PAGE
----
Since their introduction by Joyal  in 1981, combinatorial species have been exploited in a manifold of ways. Originally, they were conceived as a categorification of powerseries by Joyal: a combinatorial species is a collection of sets, one for each natural numbers, whose cardinalities make up the coefficients of a powerseries. In this way, one can think about powerseries in a richer context, and deduce enumerative results in very elegant ways. For example, Joyal provides in  a very short and celebrated proof of Cayley’s theorem that the number of labelled trees on vertices is .
Let us now introduce the objects of our interest formally.
In simple terms, a (combinatorial) species is a sequence of sets , each one with an action of the corresponding symmetric group . In particular, and are really just sets. If is another species, a morphism of species from to is a collection of equivariant functions . In this way, there is a category of species, which is simply a direct product of the various categories of -sets.
Because it will prove quite useful in upcoming discussions, we will think of a combinatorial species as functor from the category of finite sets and bijections, which we denote , to the category of sets, . Thus, to each finite set we will assign another set , which we call the -structures on , and to each bijection we will assign a bijection . We usually say that (each element of) is given a structure of species by means of , and think of as a rule of relabelling -structures, and if , we say is obtained by transporting along . Naturally, morphisms are now natural transformations. We will denote this category by .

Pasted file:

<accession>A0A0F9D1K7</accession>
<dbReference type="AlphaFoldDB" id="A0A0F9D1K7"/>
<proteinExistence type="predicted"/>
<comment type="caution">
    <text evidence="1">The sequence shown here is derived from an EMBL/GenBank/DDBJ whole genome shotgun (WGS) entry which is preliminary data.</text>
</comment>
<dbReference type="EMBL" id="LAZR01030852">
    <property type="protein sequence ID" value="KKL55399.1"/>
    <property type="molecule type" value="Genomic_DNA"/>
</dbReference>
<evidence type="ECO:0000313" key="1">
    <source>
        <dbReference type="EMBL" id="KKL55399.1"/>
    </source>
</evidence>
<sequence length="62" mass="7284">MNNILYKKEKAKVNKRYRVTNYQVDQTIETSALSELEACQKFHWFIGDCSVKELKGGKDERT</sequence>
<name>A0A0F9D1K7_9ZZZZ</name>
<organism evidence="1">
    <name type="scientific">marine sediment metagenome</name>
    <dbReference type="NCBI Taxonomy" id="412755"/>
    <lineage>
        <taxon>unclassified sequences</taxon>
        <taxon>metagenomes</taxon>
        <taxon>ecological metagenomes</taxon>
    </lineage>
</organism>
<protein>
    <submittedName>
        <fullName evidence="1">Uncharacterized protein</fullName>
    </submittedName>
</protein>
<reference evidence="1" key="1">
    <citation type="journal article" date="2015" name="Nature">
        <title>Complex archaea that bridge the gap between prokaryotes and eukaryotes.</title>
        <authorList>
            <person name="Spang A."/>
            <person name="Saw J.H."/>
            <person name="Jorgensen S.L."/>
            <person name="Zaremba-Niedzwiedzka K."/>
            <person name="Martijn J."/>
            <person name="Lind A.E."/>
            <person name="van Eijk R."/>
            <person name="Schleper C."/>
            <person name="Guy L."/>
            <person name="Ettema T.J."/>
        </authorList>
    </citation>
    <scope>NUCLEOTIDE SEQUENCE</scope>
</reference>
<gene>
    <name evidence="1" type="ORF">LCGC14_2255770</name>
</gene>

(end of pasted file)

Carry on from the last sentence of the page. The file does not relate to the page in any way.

To connect our two definitions of species, we observe that a skeleton of consists of the finite sets for a natural number, whose automorphism groups are precisely the symmetric groups . Thus every species is determined, up to isomorphism, by the sets and their respective -actions —this is exactly our simpler description of species.
Combinatorial species are a useful way of packing up our informal notion of a “collection of labelled combinatorial structures of kind” and how such structures are “relabelled”. Moreover, as we noted before, species project themselves onto powerseries, in the following concrete way. If is a combinatorial species, we define its cardinality to be the (formal) powerseries where is the cardinality of . The cardinality of only stores what its name alludes to: the cardinals of the various sets that determine , but it does not remember, for example, the action of the various symmetrics groups. Later on we will see more refined assignments that do this, at least partially.